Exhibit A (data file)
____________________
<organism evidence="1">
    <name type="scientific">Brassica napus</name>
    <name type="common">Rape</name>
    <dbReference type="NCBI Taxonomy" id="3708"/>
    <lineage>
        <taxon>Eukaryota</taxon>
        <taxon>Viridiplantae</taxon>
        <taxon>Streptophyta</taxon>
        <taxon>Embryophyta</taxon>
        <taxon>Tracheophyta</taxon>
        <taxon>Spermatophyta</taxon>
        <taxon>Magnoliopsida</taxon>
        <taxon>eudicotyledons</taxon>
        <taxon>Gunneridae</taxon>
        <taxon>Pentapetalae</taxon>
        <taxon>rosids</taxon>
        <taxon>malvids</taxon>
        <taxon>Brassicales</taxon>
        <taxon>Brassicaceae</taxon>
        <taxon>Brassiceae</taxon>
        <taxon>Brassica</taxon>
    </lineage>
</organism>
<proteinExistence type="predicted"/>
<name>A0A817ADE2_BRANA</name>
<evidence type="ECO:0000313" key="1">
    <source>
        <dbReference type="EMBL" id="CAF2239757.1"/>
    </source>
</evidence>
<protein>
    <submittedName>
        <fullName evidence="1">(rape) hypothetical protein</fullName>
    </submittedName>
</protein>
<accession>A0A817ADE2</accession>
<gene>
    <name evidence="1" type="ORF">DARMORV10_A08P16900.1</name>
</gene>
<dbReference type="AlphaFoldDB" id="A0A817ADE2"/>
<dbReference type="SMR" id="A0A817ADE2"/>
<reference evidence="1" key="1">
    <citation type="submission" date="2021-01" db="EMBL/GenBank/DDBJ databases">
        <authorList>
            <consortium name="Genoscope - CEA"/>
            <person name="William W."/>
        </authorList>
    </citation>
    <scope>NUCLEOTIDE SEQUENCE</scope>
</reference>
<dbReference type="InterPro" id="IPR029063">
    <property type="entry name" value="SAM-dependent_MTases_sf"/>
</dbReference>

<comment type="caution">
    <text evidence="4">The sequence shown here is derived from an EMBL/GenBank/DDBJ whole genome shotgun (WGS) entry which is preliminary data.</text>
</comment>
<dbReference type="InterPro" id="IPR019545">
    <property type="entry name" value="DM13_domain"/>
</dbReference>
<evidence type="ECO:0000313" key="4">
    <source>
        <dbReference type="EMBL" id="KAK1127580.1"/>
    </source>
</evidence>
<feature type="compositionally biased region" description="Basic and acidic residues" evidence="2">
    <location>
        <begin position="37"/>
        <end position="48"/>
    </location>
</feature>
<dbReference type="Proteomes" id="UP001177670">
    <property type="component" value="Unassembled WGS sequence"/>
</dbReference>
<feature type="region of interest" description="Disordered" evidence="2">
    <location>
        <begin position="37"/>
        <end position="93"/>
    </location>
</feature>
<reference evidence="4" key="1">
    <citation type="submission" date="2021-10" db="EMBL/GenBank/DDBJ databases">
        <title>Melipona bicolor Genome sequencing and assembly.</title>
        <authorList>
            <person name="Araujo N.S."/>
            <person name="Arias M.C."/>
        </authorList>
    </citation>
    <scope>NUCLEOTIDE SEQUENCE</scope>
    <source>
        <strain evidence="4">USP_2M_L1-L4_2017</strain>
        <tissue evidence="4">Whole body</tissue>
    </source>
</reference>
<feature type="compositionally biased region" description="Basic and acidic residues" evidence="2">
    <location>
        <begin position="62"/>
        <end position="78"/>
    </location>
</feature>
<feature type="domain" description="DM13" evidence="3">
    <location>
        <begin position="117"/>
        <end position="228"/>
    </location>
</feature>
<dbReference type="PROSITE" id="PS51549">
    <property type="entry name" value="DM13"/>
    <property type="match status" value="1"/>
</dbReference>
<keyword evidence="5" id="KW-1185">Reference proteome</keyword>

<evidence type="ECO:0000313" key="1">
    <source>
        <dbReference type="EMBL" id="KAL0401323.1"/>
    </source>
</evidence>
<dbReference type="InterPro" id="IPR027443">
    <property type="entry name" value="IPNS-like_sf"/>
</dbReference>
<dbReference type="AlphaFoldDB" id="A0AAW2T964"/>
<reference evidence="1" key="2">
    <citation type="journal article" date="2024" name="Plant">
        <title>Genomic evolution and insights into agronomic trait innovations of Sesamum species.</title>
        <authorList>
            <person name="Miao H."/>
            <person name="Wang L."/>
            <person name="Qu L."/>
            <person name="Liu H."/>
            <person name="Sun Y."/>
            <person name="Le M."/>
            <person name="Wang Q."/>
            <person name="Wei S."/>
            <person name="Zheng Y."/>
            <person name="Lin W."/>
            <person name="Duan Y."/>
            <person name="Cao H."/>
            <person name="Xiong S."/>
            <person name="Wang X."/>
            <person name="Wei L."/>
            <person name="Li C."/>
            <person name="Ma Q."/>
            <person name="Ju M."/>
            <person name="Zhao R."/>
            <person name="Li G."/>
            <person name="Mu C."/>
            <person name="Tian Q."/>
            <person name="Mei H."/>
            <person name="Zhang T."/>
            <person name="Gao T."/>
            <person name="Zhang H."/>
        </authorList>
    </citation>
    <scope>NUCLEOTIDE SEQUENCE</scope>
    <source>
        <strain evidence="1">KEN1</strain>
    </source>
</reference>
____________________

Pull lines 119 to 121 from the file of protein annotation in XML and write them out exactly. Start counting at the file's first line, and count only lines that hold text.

<dbReference type="AlphaFoldDB" id="A0AAW2T964"/>
<reference evidence="1" key="2">
    <citation type="journal article" date="2024" name="Plant">